To recover some of the memory used by wait queues, the kernel developers added the concept of hashed wait queues. The per-page queues were replaced with a much smaller number of shared queues; when a thread needs to wait on a particular page, it hashes the page address to pick the appropriate queue. When the page becomes available, all processes waiting on that queue will be awakened. The use of this technique has since been extended to other parts of the kernel as well.

Hashed wait queues have achieved the desired space savings, but, as it turns out, at a certain computational cost. William Lee Irwin did some research, and found that hash queue collisions are fairly common. So, when a wakeup is performed on one of the hashed wait queues, it is likely that unrelated processes are being awakened. Each of those processes must run, determine that the event they are waiting for has not yet occurred, and go back to sleep. This variant on the "thundering herd" problem can hurt performance.

One possible solution to this problem would be to expand the number of wait queues to make collisions less likely. That approach is simple, but it also would bring back the original problem by expanding the amount of memory dedicated to wait queues. So William came up with another approach, which he calls "filtered wakeups."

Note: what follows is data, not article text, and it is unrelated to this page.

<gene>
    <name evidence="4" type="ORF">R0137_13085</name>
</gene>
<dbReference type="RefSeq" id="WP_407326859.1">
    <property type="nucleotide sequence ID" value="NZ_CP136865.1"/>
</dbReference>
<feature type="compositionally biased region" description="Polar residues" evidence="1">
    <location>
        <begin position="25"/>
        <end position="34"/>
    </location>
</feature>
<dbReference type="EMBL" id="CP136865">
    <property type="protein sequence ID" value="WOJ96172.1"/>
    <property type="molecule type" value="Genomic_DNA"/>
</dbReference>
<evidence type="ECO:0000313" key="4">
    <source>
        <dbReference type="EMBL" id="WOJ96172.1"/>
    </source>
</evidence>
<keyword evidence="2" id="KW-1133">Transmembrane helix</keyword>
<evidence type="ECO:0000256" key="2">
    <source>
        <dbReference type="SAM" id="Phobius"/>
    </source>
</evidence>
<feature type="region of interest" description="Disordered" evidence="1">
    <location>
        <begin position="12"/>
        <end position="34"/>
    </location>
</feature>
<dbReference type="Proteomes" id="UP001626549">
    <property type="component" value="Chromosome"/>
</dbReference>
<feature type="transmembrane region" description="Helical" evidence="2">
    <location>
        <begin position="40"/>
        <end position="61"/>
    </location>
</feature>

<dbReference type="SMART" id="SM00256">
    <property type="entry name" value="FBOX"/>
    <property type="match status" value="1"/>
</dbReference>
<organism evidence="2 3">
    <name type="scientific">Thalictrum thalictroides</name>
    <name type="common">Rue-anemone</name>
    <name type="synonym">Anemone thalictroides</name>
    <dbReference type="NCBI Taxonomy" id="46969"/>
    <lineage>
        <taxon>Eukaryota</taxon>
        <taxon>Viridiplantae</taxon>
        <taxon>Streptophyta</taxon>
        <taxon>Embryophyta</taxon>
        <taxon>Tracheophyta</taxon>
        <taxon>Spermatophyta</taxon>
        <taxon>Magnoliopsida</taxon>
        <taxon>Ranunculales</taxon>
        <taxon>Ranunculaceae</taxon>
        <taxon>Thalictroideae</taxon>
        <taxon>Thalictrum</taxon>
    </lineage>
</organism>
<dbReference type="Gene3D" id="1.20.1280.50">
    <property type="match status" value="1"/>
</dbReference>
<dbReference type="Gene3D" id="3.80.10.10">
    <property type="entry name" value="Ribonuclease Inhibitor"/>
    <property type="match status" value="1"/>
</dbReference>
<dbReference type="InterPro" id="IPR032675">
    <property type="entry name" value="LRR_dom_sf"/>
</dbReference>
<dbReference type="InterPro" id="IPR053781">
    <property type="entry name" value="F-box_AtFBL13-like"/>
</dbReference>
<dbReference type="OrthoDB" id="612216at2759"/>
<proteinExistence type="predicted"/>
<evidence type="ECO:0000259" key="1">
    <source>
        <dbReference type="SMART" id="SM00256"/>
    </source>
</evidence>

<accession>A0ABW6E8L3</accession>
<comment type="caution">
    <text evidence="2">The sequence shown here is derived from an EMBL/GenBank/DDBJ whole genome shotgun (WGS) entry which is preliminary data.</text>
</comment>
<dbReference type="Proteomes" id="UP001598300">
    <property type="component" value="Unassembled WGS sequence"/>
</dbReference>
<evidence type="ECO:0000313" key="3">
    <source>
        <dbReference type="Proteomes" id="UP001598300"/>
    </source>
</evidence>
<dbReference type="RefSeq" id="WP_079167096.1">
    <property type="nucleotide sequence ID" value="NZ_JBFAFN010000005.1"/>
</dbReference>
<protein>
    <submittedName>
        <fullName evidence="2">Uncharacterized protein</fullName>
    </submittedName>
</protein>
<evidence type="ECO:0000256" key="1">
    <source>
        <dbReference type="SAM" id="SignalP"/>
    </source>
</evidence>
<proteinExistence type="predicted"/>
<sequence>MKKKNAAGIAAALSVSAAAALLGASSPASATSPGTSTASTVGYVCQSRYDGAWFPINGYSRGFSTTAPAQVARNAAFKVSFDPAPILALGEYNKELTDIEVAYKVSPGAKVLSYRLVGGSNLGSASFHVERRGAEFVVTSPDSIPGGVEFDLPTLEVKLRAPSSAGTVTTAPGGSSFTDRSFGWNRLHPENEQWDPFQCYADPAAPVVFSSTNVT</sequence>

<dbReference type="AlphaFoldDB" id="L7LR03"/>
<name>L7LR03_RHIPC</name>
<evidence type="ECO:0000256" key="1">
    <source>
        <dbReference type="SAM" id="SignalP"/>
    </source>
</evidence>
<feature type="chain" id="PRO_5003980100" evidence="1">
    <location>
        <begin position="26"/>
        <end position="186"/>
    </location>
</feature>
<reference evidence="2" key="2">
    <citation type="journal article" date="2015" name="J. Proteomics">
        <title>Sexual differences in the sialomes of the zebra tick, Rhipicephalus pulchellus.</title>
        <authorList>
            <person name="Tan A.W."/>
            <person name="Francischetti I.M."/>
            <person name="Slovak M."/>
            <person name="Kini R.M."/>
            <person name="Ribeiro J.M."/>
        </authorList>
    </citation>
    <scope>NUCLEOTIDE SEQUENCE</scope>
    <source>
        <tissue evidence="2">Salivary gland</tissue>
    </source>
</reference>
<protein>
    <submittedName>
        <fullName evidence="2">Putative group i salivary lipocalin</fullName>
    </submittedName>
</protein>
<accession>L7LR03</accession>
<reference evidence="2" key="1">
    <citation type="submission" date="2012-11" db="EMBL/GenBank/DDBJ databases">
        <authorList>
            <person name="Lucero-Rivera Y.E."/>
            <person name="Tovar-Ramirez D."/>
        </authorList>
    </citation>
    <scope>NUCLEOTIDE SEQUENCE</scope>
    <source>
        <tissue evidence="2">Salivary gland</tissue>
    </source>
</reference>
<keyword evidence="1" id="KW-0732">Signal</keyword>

The idea behind a filtered wakeup is fairly simple. When a process goes to sleep on a (shared) filtered wait queue, it provides a "key" value, which will typically be the address of the resource being waited for. The wakeup call is made with a key value as well; as the wait queue is traversed, only the processes waiting for the given key are awakened.

The patch which implements filtered waits is fairly simple, and includes an example of their use. It creates a new filtered_wait_queue structure:

	struct filtered_wait_queue {
		void *key;
		wait_queue_t wait;

A process which is about to go into a filtered wait will use code which looks something like the following to create an use a filtered queue entry:


	do {
		prepare_to_wait(queue, &wait.wait, TASK_INTERRUPTIBLE);
		if (not_ready_yet(key))
	} while(not_ready_yet(key));
	finish_wait_(queue, &wait.wait);

Awakening a process in this sort of sleep is a simple matter of calling:

    void wake_up_filtered(wait_queue_head_t *queue, void *key);

William claims some significant performance improvements from his changes, including large reductions in CPU usage and a near tripling of the peak I/O rates in some situations.

Comments (1 posted)

Patches and updates

Kernel trees


Core kernel code

Device drivers

Filesystems and block I/O

Memory management


  • Ulrich Drepper: NUMA API. (April 30, 2004)